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Special Masters in Massachusetts Divorce Cases


Masters are appointed by the court occasionally in divorce cases and other family law cases.  Masters, also sometimes referred to as special masters, are attorneys that hear facts for a case outside of court and then issue a report to the court.  The findings of a master are usually adopted by the court as orders.

If the court appoints a master, either party is allowed to object by filing a written objection. The court may ask the objecting party to set forth the reasons the court should not appoint a master.  The parties also may simply agree to the appointment of a master for any issue involved in the divorce or family law matter.

There are a number of rules that apply when a master is appointed.  These rules include the fact that the master is to prepare a report, including facts and findings and discussion of applicable law, and the master’s recommendations.  Either party may file the report, but not before each party has a chance to comment and suggest changes.  Either party may also object to the report.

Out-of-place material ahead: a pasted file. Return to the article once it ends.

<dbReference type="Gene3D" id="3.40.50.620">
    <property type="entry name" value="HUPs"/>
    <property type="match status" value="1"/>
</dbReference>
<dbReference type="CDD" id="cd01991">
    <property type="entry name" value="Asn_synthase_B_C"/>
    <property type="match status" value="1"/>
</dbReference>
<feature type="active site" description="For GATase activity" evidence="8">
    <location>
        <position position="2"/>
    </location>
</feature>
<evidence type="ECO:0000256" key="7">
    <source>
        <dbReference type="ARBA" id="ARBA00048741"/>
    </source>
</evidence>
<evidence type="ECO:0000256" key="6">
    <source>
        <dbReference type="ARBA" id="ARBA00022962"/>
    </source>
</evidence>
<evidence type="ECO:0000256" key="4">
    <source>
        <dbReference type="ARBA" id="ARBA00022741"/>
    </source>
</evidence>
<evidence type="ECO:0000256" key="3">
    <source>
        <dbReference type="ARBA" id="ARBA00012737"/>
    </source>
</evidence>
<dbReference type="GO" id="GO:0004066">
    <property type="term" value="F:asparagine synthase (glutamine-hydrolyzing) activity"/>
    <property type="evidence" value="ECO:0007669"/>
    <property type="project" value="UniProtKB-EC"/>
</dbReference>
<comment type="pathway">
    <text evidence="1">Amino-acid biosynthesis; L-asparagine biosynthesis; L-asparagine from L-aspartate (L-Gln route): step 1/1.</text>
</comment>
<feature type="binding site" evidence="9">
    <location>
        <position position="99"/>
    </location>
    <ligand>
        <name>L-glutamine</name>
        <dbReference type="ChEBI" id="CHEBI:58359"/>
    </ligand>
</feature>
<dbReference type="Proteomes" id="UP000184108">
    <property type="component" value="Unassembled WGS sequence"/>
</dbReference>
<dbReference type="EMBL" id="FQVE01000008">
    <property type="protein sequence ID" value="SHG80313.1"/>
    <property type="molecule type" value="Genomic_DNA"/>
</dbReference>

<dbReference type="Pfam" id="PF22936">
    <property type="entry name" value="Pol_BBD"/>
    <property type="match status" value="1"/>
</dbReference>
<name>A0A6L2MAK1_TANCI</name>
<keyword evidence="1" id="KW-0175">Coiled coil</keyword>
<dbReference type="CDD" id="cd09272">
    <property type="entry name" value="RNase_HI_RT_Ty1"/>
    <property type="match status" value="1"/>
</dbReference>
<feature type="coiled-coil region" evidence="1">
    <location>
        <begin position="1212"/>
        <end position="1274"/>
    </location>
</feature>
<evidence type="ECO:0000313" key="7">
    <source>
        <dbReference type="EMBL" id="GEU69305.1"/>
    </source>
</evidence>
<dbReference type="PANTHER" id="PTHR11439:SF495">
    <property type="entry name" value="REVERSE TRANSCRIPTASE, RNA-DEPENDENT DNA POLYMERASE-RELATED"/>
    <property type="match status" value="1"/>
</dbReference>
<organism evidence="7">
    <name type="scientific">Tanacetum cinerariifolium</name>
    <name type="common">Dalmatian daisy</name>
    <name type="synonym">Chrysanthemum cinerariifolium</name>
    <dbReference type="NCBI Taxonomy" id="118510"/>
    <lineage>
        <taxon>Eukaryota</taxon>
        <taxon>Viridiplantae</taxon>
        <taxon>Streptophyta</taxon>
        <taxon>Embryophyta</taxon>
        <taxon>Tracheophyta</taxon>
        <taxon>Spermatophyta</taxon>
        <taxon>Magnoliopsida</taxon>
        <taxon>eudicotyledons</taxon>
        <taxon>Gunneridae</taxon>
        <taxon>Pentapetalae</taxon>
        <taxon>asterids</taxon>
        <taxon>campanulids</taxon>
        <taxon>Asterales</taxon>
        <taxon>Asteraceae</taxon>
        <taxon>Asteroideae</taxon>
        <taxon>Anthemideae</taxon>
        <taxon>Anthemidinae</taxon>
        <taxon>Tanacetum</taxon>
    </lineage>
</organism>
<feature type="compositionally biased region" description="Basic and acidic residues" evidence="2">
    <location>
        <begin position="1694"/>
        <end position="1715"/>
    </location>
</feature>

In some highly complex cases, masters may be a useful tool for resolution.  Masters have more time and can expend more energy sifting through mountains of paperwork, which the court may not have the time or resources to do.  For more information about when masters may be involved in divorce cases, and for what issues they may need to address, call or email our firm today.

Our firm serves Boston as well as all courts in Bristol County, including the New Bedford, Fall River and Taunton courthouses.  We also serve all courts in Plymouth County including the Family and Probate Courthouses in Plymouth and Brockton.

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